About the coffee
This lot, 575-05, is part of a slow moving project, regenerating the ecosystem and cultivars planted on the farm. This is one of the first lots of 575's Typica, put together from seeds collected from Colombia, Ecuador and further afield. It takes a coffee plant several years to reach a full harvest, so the lots are rather small for now, but have been showcasing a great deal of potential. The floral character of Typica is not quite as strong here as it would be in higher altitude coffees, but is very well complemented by careful processing, again using an in-cherry fermentation before drying, leading to a rich and round base for the florals. We feel that tasting the 575 lots together can provide an insight into modern coffee production, and the methods that can be used to bring more producers into the specialty coffee market. Many will not have the same learning and travel opportunities that Herbert has had, but the lessons are still relevant. The advantages of careful fermentation and cultivar separation in order to create differentiated microlots are illustrated here; prospering in unfavourable terroir.
Lemon Verbena, Dark Chocolate and Molasses
575 and LaREB
Though we have worked with the LaREB collective for a number of years now, and visited Herbert Peñaloza’s farm several times over our visits to Colombia, we have only once previously purchased coffee from El Edén, located just outside the town of Palocabildo in Northern Tolima. There are several reasons for this; Herbert admits freely that the terroir here isn’t particularly suited to producing high quality coffee. The farm was initially conceived as a commodity coffee project. They planted very densely with high yielding hybrid cultivars, that produce well at the low altitude of only 1350 masl, and are resistant to some of the flooding that happens near the bottom of the farm. In 2015, the team at 575 decided to cut down all the trees and have been since regenerating the farm, learning and iterating. At the same time, they started planting a new project, El Bocadillo, at a higher altitude about a 30 minute drive away. The coffees we are releasing this month showcase 575’s learning over the past few years. As first generation producers, Herbert and his team have had to seek out knowledge themselves, working harvests in East Timor, hosting fellow coffee professionals from other countries at El Edén, and distilling the experience of working with producers across Colombia into their own coffees.
The natural, or dry process, is the traditional process, going back generations. When accomplished in a controlled and careful manner, dry processed coffees can produce flavour experiences not found in wet processed coffees, deep fruits and florals, normally with heavier mouthfeel and lower acidity. The cherries are first sorted, and then laid out on in thin layers (2-6 cm) on raised drying beds. These are almost always used for high quality naturals, as they aid airflow around the coffee as it dries, enabling more even drying. It is very important that coffees are sorted very carefully early on in the drying process, as all of the cherries quickly turn dark brown, making it impossible to separate under and overripe cherries. The cherries are turned frequently to avoid mold formation or over-fermentation, until they reach a moisture content of below 20%, and the outer cherry layer shrinks and blackens. This process takes between 2 and 4 weeks, depending on weather conditions.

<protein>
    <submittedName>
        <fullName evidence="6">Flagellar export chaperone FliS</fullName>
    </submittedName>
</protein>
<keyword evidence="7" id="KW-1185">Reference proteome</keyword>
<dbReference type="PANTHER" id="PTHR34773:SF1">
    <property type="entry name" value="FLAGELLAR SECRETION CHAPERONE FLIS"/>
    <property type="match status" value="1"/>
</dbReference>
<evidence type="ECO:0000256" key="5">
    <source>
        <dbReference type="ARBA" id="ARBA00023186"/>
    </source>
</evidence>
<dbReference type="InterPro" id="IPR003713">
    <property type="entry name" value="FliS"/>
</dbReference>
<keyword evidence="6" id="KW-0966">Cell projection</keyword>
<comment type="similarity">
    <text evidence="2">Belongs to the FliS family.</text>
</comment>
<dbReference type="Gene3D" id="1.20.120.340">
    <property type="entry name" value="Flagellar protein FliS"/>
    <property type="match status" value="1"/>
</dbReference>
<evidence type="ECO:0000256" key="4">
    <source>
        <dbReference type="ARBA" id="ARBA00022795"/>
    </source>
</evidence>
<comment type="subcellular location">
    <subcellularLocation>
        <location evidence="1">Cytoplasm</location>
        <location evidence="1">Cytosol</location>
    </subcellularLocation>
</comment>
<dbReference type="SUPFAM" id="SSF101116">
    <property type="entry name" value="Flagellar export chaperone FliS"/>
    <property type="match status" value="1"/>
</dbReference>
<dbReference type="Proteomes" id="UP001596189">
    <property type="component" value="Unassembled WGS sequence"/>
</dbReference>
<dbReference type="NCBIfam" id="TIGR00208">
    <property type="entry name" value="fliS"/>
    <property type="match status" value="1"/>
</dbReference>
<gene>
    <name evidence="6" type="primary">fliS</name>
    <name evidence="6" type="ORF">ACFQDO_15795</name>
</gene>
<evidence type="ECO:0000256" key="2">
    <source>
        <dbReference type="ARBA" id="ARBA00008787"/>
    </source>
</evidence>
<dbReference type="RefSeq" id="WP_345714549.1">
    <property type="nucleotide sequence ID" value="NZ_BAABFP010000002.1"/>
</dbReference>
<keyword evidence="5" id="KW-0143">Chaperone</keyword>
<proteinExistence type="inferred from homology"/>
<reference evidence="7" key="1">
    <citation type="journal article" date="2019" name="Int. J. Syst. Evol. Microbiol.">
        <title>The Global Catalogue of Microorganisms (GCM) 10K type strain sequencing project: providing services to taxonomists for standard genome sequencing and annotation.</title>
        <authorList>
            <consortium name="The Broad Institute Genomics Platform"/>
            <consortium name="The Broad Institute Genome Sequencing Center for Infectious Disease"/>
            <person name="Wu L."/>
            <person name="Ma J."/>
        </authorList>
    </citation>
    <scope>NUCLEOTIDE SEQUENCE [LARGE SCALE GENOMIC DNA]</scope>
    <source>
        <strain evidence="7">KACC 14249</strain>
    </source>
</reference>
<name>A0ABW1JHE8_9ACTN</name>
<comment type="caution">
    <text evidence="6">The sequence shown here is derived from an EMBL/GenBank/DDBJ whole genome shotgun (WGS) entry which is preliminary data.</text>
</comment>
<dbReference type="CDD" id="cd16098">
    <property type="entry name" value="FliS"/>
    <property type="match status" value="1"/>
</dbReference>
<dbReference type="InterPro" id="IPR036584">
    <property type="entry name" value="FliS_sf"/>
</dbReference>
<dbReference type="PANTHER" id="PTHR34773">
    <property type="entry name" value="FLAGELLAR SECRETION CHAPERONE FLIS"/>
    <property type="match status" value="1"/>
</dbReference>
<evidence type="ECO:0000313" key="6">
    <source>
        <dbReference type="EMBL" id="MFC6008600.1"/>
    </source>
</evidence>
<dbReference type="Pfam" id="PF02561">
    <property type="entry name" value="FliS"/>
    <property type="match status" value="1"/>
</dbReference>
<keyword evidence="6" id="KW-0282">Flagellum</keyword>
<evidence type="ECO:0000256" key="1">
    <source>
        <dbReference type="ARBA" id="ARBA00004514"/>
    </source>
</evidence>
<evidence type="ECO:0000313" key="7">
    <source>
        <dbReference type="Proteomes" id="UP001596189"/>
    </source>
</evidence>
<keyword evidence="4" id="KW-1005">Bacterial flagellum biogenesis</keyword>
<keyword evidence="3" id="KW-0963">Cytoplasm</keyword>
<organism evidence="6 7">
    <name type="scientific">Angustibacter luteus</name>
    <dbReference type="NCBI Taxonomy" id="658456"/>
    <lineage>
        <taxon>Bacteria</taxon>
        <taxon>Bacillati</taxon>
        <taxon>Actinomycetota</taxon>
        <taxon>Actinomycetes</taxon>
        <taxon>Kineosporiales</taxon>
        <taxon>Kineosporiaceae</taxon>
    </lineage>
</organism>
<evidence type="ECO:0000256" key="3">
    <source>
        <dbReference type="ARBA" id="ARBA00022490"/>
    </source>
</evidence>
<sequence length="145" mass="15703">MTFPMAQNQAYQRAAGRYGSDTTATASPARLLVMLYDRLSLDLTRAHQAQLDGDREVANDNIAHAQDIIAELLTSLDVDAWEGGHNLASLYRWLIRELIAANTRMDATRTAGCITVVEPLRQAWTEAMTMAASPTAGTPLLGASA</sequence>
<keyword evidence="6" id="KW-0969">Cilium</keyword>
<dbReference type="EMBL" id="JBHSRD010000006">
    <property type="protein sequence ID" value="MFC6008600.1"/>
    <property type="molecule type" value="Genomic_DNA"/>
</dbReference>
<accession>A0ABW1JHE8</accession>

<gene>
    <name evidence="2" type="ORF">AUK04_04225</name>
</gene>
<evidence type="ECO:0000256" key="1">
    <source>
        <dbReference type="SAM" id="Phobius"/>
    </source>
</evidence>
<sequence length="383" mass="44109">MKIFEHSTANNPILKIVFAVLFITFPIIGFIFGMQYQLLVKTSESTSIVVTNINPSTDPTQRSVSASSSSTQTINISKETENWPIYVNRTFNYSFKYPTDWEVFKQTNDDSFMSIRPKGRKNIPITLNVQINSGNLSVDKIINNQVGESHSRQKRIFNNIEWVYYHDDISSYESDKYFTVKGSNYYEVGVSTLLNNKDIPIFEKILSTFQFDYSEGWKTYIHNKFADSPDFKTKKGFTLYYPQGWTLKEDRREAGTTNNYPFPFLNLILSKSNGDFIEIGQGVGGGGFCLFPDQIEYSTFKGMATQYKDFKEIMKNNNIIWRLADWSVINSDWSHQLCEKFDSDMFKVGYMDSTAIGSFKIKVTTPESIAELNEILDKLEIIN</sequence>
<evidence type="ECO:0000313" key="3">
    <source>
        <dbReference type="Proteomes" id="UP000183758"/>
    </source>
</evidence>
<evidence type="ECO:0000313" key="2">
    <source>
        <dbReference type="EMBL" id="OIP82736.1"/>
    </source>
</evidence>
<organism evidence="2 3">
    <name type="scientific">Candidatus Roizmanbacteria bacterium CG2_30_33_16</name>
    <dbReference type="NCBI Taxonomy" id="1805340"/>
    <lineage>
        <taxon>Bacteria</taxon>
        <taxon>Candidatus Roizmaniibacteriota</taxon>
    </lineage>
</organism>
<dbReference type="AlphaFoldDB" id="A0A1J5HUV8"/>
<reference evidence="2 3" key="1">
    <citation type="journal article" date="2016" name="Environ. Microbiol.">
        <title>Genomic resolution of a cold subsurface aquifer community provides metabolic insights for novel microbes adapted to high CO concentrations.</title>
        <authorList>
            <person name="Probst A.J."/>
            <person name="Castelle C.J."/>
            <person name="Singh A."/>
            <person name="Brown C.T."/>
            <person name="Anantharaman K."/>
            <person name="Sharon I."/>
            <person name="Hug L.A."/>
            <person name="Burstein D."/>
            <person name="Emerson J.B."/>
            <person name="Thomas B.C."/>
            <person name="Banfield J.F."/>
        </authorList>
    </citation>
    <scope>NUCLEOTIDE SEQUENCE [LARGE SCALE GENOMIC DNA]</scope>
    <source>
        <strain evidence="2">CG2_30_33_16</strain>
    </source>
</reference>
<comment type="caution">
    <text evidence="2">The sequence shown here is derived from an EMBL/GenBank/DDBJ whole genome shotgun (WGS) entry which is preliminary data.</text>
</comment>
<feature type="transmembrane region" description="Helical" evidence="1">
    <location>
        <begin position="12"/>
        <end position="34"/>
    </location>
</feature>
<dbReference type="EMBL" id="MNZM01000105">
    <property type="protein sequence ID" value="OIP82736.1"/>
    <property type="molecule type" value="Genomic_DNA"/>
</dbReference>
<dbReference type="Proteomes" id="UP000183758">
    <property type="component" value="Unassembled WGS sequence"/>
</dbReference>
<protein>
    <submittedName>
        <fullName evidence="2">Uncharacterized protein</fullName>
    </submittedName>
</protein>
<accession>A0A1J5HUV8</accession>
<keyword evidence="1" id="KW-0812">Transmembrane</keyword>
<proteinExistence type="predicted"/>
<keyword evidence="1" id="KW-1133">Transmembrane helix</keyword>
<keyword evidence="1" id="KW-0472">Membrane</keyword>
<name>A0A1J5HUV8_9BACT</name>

About La Cabra
A focus on raw material
If we don’t feel that a coffee suits our style or what we like to present, we simply won’t buy it. Sometimes this leads to issues in green buying; we have to pay very close attention, to a level of green quality that will support this approach, and to how this will develop over the life of a coffee. We are required to focus heavily on the freshness of coffee, both green and roasted, to avoid introducing taints into our cups. We always use clean and fresh water, of an ideal mineral content to present the coffee in its best possible light. Once we have the correct roasting profile, water, and coffee age, the act of brewing is much more simple. A wide variance in brewing parameters can still produce delicious and transparent cups. It is also important to note that this is not always the most consistent approach. The coffee is laid completely bare, so any flaw with the raw material is clearly on show. We could often develop some coffees slightly more, to make them more approachable or easy to work with, but wavering from our philosophy like this would compromise our commitment to complete transparency in coffee.Read more